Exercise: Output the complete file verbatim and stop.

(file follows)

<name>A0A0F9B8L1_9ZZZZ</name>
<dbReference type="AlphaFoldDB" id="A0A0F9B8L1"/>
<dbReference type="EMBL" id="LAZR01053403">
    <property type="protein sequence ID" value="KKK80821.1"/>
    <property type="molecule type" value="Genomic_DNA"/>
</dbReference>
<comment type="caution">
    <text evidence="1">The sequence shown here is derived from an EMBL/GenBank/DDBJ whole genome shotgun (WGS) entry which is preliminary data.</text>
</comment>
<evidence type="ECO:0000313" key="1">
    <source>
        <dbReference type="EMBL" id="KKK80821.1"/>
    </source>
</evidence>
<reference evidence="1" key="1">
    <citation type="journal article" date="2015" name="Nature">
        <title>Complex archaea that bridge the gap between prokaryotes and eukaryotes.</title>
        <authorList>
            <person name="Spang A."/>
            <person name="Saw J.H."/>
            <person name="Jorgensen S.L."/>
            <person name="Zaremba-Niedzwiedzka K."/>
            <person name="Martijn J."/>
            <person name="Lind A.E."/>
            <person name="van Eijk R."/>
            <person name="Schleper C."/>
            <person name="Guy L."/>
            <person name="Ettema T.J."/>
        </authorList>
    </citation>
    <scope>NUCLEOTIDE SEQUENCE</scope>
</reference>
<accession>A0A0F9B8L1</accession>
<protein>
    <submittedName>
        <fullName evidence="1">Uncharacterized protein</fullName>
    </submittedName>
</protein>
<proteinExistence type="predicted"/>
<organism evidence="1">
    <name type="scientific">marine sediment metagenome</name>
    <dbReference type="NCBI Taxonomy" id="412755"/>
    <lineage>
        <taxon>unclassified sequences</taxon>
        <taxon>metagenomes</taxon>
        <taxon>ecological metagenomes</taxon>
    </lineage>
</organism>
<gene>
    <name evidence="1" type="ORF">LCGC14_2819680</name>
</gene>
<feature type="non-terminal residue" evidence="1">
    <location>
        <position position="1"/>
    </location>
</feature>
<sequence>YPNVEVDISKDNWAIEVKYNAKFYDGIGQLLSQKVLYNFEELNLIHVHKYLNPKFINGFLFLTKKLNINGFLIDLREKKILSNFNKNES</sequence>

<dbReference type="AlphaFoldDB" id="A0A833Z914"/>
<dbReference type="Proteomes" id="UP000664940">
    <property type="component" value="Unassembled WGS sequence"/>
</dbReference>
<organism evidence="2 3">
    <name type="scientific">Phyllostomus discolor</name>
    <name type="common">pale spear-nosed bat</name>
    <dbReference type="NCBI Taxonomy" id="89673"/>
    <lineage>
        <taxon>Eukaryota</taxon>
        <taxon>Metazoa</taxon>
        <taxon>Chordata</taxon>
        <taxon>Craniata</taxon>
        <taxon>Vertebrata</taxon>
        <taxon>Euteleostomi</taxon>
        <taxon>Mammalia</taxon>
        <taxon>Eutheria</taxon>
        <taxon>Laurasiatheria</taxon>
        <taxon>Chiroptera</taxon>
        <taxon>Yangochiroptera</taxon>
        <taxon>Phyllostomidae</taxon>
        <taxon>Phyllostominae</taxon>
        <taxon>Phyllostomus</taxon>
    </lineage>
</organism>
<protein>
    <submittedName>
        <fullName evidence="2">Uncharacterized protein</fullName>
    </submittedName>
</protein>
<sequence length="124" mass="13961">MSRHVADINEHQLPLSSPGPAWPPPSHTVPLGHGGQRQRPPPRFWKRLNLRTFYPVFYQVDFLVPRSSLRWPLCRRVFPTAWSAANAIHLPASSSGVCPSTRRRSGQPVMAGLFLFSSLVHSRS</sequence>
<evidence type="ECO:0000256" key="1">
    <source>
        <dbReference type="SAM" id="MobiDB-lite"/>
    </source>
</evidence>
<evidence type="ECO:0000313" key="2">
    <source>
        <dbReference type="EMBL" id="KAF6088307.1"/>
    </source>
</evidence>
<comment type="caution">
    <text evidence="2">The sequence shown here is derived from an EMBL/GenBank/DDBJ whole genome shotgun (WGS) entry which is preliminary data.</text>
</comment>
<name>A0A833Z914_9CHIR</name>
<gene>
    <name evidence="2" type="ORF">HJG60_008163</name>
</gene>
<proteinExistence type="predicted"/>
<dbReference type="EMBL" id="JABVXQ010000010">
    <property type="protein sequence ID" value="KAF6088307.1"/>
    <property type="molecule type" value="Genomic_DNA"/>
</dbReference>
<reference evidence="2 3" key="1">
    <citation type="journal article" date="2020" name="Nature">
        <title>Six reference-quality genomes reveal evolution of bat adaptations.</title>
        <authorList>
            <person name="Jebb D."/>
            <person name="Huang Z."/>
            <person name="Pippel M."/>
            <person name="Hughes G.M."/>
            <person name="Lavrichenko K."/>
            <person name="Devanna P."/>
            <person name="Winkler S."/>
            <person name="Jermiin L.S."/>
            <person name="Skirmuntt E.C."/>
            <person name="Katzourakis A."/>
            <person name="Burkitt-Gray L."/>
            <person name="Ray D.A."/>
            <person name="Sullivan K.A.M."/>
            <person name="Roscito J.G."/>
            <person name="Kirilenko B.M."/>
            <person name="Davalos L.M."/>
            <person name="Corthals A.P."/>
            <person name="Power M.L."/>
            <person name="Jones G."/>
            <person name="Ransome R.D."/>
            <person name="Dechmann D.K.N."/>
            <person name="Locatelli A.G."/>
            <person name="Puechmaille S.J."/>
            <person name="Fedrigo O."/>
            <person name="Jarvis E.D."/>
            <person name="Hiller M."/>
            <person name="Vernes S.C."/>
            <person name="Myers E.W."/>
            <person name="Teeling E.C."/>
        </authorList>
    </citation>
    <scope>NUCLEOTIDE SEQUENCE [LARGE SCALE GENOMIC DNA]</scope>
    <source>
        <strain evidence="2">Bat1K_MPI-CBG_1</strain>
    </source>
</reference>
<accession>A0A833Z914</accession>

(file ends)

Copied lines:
<name>A0A0F9B8L1_9ZZZZ</name>
<dbReference type="AlphaFoldDB" id="A0A0F9B8L1"/>
<dbReference type="EMBL" id="LAZR01053403">
    <property type="protein sequence ID" value="KKK80821.1"/>
    <property type="molecule type" value="Genomic_DNA"/>
</dbReference>
<comment type="caution">
    <text evidence="1">The sequence shown here is derived from an EMBL/GenBank/DDBJ whole genome shotgun (WGS) entry which is preliminary data.</text>
</comment>
<evidence type="ECO:0000313" key="1">
    <source>
        <dbReference type="EMBL" id="KKK80821.1"/>
    </source>
</evidence>
<reference evidence="1" key="1">
    <citation type="journal article" date="2015" name="Nature">
        <title>Complex archaea that bridge the gap between prokaryotes and eukaryotes.</title>
        <authorList>
            <person name="Spang A."/>
            <person name="Saw J.H."/>
            <person name="Jorgensen S.L."/>
            <person name="Zaremba-Niedzwiedzka K."/>
            <person name="Martijn J."/>
            <person name="Lind A.E."/>
            <person name="van Eijk R."/>
            <person name="Schleper C."/>
            <person name="Guy L."/>
            <person name="Ettema T.J."/>
        </authorList>
    </citation>
    <scope>NUCLEOTIDE SEQUENCE</scope>
</reference>
<accession>A0A0F9B8L1</accession>
<protein>
    <submittedName>
        <fullName evidence="1">Uncharacterized protein</fullName>
    </submittedName>
</protein>
<proteinExistence type="predicted"/>
<organism evidence="1">
    <name type="scientific">marine sediment metagenome</name>
    <dbReference type="NCBI Taxonomy" id="412755"/>
    <lineage>
        <taxon>unclassified sequences</taxon>
        <taxon>metagenomes</taxon>
        <taxon>ecological metagenomes</taxon>
    </lineage>
</organism>
<gene>
    <name evidence="1" type="ORF">LCGC14_2819680</name>
</gene>
<feature type="non-terminal residue" evidence="1">
    <location>
        <position position="1"/>
    </location>
</feature>
<sequence>YPNVEVDISKDNWAIEVKYNAKFYDGIGQLLSQKVLYNFEELNLIHVHKYLNPKFINGFLFLTKKLNINGFLIDLREKKILSNFNKNES</sequence>

<dbReference type="AlphaFoldDB" id="A0A833Z914"/>
<dbReference type="Proteomes" id="UP000664940">
    <property type="component" value="Unassembled WGS sequence"/>
</dbReference>
<organism evidence="2 3">
    <name type="scientific">Phyllostomus discolor</name>
    <name type="common">pale spear-nosed bat</name>
    <dbReference type="NCBI Taxonomy" id="89673"/>
    <lineage>
        <taxon>Eukaryota</taxon>
        <taxon>Metazoa</taxon>
        <taxon>Chordata</taxon>
        <taxon>Craniata</taxon>
        <taxon>Vertebrata</taxon>
        <taxon>Euteleostomi</taxon>
        <taxon>Mammalia</taxon>
        <taxon>Eutheria</taxon>
        <taxon>Laurasiatheria</taxon>
        <taxon>Chiroptera</taxon>
        <taxon>Yangochiroptera</taxon>
        <taxon>Phyllostomidae</taxon>
        <taxon>Phyllostominae</taxon>
        <taxon>Phyllostomus</taxon>
    </lineage>
</organism>
<protein>
    <submittedName>
        <fullName evidence="2">Uncharacterized protein</fullName>
    </submittedName>
</protein>
<sequence length="124" mass="13961">MSRHVADINEHQLPLSSPGPAWPPPSHTVPLGHGGQRQRPPPRFWKRLNLRTFYPVFYQVDFLVPRSSLRWPLCRRVFPTAWSAANAIHLPASSSGVCPSTRRRSGQPVMAGLFLFSSLVHSRS</sequence>
<evidence type="ECO:0000256" key="1">
    <source>
        <dbReference type="SAM" id="MobiDB-lite"/>
    </source>
</evidence>
<evidence type="ECO:0000313" key="2">
    <source>
        <dbReference type="EMBL" id="KAF6088307.1"/>
    </source>
</evidence>
<comment type="caution">
    <text evidence="2">The sequence shown here is derived from an EMBL/GenBank/DDBJ whole genome shotgun (WGS) entry which is preliminary data.</text>
</comment>
<name>A0A833Z914_9CHIR</name>
<gene>
    <name evidence="2" type="ORF">HJG60_008163</name>
</gene>
<proteinExistence type="predicted"/>
<dbReference type="EMBL" id="JABVXQ010000010">
    <property type="protein sequence ID" value="KAF6088307.1"/>
    <property type="molecule type" value="Genomic_DNA"/>
</dbReference>
<reference evidence="2 3" key="1">
    <citation type="journal article" date="2020" name="Nature">
        <title>Six reference-quality genomes reveal evolution of bat adaptations.</title>
        <authorList>
            <person name="Jebb D."/>
            <person name="Huang Z."/>
            <person name="Pippel M."/>
            <person name="Hughes G.M."/>
            <person name="Lavrichenko K."/>
            <person name="Devanna P."/>
            <person name="Winkler S."/>
            <person name="Jermiin L.S."/>
            <person name="Skirmuntt E.C."/>
            <person name="Katzourakis A."/>
            <person name="Burkitt-Gray L."/>
            <person name="Ray D.A."/>
            <person name="Sullivan K.A.M."/>
            <person name="Roscito J.G."/>
            <person name="Kirilenko B.M."/>
            <person name="Davalos L.M."/>
            <person name="Corthals A.P."/>
            <person name="Power M.L."/>
            <person name="Jones G."/>
            <person name="Ransome R.D."/>
            <person name="Dechmann D.K.N."/>
            <person name="Locatelli A.G."/>
            <person name="Puechmaille S.J."/>
            <person name="Fedrigo O."/>
            <person name="Jarvis E.D."/>
            <person name="Hiller M."/>
            <person name="Vernes S.C."/>
            <person name="Myers E.W."/>
            <person name="Teeling E.C."/>
        </authorList>
    </citation>
    <scope>NUCLEOTIDE SEQUENCE [LARGE SCALE GENOMIC DNA]</scope>
    <source>
        <strain evidence="2">Bat1K_MPI-CBG_1</strain>
    </source>
</reference>
<accession>A0A833Z914</accession>